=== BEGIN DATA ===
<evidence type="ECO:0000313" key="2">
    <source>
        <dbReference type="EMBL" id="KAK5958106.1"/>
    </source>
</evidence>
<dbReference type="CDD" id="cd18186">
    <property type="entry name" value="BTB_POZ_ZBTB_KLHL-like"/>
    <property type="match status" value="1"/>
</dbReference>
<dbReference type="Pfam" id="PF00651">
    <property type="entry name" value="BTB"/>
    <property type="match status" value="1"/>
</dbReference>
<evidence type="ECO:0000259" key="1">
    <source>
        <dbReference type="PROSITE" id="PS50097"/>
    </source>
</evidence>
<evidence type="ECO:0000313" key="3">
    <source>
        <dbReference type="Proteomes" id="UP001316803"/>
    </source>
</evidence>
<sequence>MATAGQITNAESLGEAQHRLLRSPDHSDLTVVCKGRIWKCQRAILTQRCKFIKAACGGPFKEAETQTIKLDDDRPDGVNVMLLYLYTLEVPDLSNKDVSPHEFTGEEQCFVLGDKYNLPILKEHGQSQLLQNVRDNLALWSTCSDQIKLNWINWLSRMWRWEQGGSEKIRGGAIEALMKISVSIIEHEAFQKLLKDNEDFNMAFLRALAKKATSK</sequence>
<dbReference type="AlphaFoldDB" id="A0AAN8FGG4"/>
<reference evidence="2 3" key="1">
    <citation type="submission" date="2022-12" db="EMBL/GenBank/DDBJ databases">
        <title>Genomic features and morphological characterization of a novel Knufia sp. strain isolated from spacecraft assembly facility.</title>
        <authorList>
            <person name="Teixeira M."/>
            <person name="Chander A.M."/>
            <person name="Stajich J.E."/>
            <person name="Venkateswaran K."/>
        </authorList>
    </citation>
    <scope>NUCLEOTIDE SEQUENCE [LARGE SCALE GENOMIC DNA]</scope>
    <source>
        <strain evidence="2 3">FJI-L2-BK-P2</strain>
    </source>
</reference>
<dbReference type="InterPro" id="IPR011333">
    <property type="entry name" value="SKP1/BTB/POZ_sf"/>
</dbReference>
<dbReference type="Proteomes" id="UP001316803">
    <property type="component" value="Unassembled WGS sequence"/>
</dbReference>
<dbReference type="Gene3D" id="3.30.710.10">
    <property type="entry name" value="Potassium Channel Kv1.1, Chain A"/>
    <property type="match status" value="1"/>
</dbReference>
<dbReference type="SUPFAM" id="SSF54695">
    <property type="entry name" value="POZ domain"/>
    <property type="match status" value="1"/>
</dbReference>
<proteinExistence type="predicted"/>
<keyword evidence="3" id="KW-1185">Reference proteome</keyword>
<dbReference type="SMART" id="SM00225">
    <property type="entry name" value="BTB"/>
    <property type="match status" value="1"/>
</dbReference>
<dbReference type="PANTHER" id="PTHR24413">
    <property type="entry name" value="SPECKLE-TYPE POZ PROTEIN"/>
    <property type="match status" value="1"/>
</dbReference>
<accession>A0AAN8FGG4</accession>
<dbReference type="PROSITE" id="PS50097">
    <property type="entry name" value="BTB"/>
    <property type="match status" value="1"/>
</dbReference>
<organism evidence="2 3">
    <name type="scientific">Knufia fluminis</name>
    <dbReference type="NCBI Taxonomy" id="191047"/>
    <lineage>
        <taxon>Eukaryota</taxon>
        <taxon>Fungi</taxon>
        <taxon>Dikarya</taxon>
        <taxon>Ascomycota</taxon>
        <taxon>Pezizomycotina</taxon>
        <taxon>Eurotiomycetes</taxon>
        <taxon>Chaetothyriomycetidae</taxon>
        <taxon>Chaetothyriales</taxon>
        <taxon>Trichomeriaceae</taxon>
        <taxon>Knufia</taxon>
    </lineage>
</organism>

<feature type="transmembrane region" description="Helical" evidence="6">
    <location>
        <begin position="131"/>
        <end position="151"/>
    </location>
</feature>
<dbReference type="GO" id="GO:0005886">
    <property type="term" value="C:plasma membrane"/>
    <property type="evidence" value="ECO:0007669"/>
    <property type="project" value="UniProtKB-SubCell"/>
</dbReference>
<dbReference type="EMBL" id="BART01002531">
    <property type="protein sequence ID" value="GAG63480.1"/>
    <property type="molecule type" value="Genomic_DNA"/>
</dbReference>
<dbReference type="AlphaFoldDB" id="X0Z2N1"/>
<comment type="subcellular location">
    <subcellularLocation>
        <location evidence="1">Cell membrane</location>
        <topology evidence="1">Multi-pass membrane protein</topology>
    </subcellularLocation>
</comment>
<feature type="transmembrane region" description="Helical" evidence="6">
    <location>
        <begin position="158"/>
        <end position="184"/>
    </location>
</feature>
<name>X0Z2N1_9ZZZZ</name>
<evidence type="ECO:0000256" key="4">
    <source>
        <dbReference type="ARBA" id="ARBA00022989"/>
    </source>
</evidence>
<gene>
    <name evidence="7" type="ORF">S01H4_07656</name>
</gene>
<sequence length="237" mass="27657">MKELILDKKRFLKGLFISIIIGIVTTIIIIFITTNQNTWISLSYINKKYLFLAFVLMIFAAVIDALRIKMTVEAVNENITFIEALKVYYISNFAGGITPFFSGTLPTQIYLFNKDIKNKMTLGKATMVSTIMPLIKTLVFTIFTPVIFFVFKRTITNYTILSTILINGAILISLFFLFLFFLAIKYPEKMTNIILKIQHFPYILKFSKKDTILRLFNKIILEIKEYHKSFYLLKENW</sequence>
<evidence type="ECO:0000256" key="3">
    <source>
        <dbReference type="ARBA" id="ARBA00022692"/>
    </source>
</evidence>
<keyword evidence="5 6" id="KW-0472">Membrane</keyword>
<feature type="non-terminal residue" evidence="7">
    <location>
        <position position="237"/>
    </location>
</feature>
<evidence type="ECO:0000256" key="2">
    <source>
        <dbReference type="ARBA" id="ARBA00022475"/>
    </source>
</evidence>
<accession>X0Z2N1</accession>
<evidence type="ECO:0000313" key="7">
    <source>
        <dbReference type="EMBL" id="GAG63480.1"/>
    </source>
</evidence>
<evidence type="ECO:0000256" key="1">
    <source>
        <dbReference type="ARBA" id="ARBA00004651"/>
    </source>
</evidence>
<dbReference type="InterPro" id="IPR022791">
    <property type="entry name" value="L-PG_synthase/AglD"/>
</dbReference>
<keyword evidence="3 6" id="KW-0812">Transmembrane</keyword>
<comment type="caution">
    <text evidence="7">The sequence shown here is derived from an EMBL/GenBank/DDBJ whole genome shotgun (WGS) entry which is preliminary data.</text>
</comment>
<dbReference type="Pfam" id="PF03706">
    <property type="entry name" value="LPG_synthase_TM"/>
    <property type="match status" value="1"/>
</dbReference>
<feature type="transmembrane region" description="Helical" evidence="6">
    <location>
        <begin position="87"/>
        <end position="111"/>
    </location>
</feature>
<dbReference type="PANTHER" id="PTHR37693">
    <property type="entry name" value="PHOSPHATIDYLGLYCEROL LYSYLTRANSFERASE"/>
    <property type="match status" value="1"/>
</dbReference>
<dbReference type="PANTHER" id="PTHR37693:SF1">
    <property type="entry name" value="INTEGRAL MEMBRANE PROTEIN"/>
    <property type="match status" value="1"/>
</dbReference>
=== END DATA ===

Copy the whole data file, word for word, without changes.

<evidence type="ECO:0000313" key="2">
    <source>
        <dbReference type="EMBL" id="KAK5958106.1"/>
    </source>
</evidence>
<dbReference type="CDD" id="cd18186">
    <property type="entry name" value="BTB_POZ_ZBTB_KLHL-like"/>
    <property type="match status" value="1"/>
</dbReference>
<dbReference type="Pfam" id="PF00651">
    <property type="entry name" value="BTB"/>
    <property type="match status" value="1"/>
</dbReference>
<evidence type="ECO:0000259" key="1">
    <source>
        <dbReference type="PROSITE" id="PS50097"/>
    </source>
</evidence>
<evidence type="ECO:0000313" key="3">
    <source>
        <dbReference type="Proteomes" id="UP001316803"/>
    </source>
</evidence>
<sequence>MATAGQITNAESLGEAQHRLLRSPDHSDLTVVCKGRIWKCQRAILTQRCKFIKAACGGPFKEAETQTIKLDDDRPDGVNVMLLYLYTLEVPDLSNKDVSPHEFTGEEQCFVLGDKYNLPILKEHGQSQLLQNVRDNLALWSTCSDQIKLNWINWLSRMWRWEQGGSEKIRGGAIEALMKISVSIIEHEAFQKLLKDNEDFNMAFLRALAKKATSK</sequence>
<dbReference type="AlphaFoldDB" id="A0AAN8FGG4"/>
<reference evidence="2 3" key="1">
    <citation type="submission" date="2022-12" db="EMBL/GenBank/DDBJ databases">
        <title>Genomic features and morphological characterization of a novel Knufia sp. strain isolated from spacecraft assembly facility.</title>
        <authorList>
            <person name="Teixeira M."/>
            <person name="Chander A.M."/>
            <person name="Stajich J.E."/>
            <person name="Venkateswaran K."/>
        </authorList>
    </citation>
    <scope>NUCLEOTIDE SEQUENCE [LARGE SCALE GENOMIC DNA]</scope>
    <source>
        <strain evidence="2 3">FJI-L2-BK-P2</strain>
    </source>
</reference>
<dbReference type="InterPro" id="IPR011333">
    <property type="entry name" value="SKP1/BTB/POZ_sf"/>
</dbReference>
<dbReference type="Proteomes" id="UP001316803">
    <property type="component" value="Unassembled WGS sequence"/>
</dbReference>
<dbReference type="Gene3D" id="3.30.710.10">
    <property type="entry name" value="Potassium Channel Kv1.1, Chain A"/>
    <property type="match status" value="1"/>
</dbReference>
<dbReference type="SUPFAM" id="SSF54695">
    <property type="entry name" value="POZ domain"/>
    <property type="match status" value="1"/>
</dbReference>
<proteinExistence type="predicted"/>
<keyword evidence="3" id="KW-1185">Reference proteome</keyword>
<dbReference type="SMART" id="SM00225">
    <property type="entry name" value="BTB"/>
    <property type="match status" value="1"/>
</dbReference>
<dbReference type="PANTHER" id="PTHR24413">
    <property type="entry name" value="SPECKLE-TYPE POZ PROTEIN"/>
    <property type="match status" value="1"/>
</dbReference>
<accession>A0AAN8FGG4</accession>
<dbReference type="PROSITE" id="PS50097">
    <property type="entry name" value="BTB"/>
    <property type="match status" value="1"/>
</dbReference>
<organism evidence="2 3">
    <name type="scientific">Knufia fluminis</name>
    <dbReference type="NCBI Taxonomy" id="191047"/>
    <lineage>
        <taxon>Eukaryota</taxon>
        <taxon>Fungi</taxon>
        <taxon>Dikarya</taxon>
        <taxon>Ascomycota</taxon>
        <taxon>Pezizomycotina</taxon>
        <taxon>Eurotiomycetes</taxon>
        <taxon>Chaetothyriomycetidae</taxon>
        <taxon>Chaetothyriales</taxon>
        <taxon>Trichomeriaceae</taxon>
        <taxon>Knufia</taxon>
    </lineage>
</organism>

<feature type="transmembrane region" description="Helical" evidence="6">
    <location>
        <begin position="131"/>
        <end position="151"/>
    </location>
</feature>
<dbReference type="GO" id="GO:0005886">
    <property type="term" value="C:plasma membrane"/>
    <property type="evidence" value="ECO:0007669"/>
    <property type="project" value="UniProtKB-SubCell"/>
</dbReference>
<dbReference type="EMBL" id="BART01002531">
    <property type="protein sequence ID" value="GAG63480.1"/>
    <property type="molecule type" value="Genomic_DNA"/>
</dbReference>
<dbReference type="AlphaFoldDB" id="X0Z2N1"/>
<comment type="subcellular location">
    <subcellularLocation>
        <location evidence="1">Cell membrane</location>
        <topology evidence="1">Multi-pass membrane protein</topology>
    </subcellularLocation>
</comment>
<feature type="transmembrane region" description="Helical" evidence="6">
    <location>
        <begin position="158"/>
        <end position="184"/>
    </location>
</feature>
<name>X0Z2N1_9ZZZZ</name>
<evidence type="ECO:0000256" key="4">
    <source>
        <dbReference type="ARBA" id="ARBA00022989"/>
    </source>
</evidence>
<gene>
    <name evidence="7" type="ORF">S01H4_07656</name>
</gene>
<sequence length="237" mass="27657">MKELILDKKRFLKGLFISIIIGIVTTIIIIFITTNQNTWISLSYINKKYLFLAFVLMIFAAVIDALRIKMTVEAVNENITFIEALKVYYISNFAGGITPFFSGTLPTQIYLFNKDIKNKMTLGKATMVSTIMPLIKTLVFTIFTPVIFFVFKRTITNYTILSTILINGAILISLFFLFLFFLAIKYPEKMTNIILKIQHFPYILKFSKKDTILRLFNKIILEIKEYHKSFYLLKENW</sequence>
<evidence type="ECO:0000256" key="3">
    <source>
        <dbReference type="ARBA" id="ARBA00022692"/>
    </source>
</evidence>
<keyword evidence="5 6" id="KW-0472">Membrane</keyword>
<feature type="non-terminal residue" evidence="7">
    <location>
        <position position="237"/>
    </location>
</feature>
<evidence type="ECO:0000256" key="2">
    <source>
        <dbReference type="ARBA" id="ARBA00022475"/>
    </source>
</evidence>
<accession>X0Z2N1</accession>
<evidence type="ECO:0000313" key="7">
    <source>
        <dbReference type="EMBL" id="GAG63480.1"/>
    </source>
</evidence>
<evidence type="ECO:0000256" key="1">
    <source>
        <dbReference type="ARBA" id="ARBA00004651"/>
    </source>
</evidence>
<dbReference type="InterPro" id="IPR022791">
    <property type="entry name" value="L-PG_synthase/AglD"/>
</dbReference>
<keyword evidence="3 6" id="KW-0812">Transmembrane</keyword>
<comment type="caution">
    <text evidence="7">The sequence shown here is derived from an EMBL/GenBank/DDBJ whole genome shotgun (WGS) entry which is preliminary data.</text>
</comment>
<dbReference type="Pfam" id="PF03706">
    <property type="entry name" value="LPG_synthase_TM"/>
    <property type="match status" value="1"/>
</dbReference>
<feature type="transmembrane region" description="Helical" evidence="6">
    <location>
        <begin position="87"/>
        <end position="111"/>
    </location>
</feature>
<dbReference type="PANTHER" id="PTHR37693">
    <property type="entry name" value="PHOSPHATIDYLGLYCEROL LYSYLTRANSFERASE"/>
    <property type="match status" value="1"/>
</dbReference>
<dbReference type="PANTHER" id="PTHR37693:SF1">
    <property type="entry name" value="INTEGRAL MEMBRANE PROTEIN"/>
    <property type="match status" value="1"/>
</dbReference>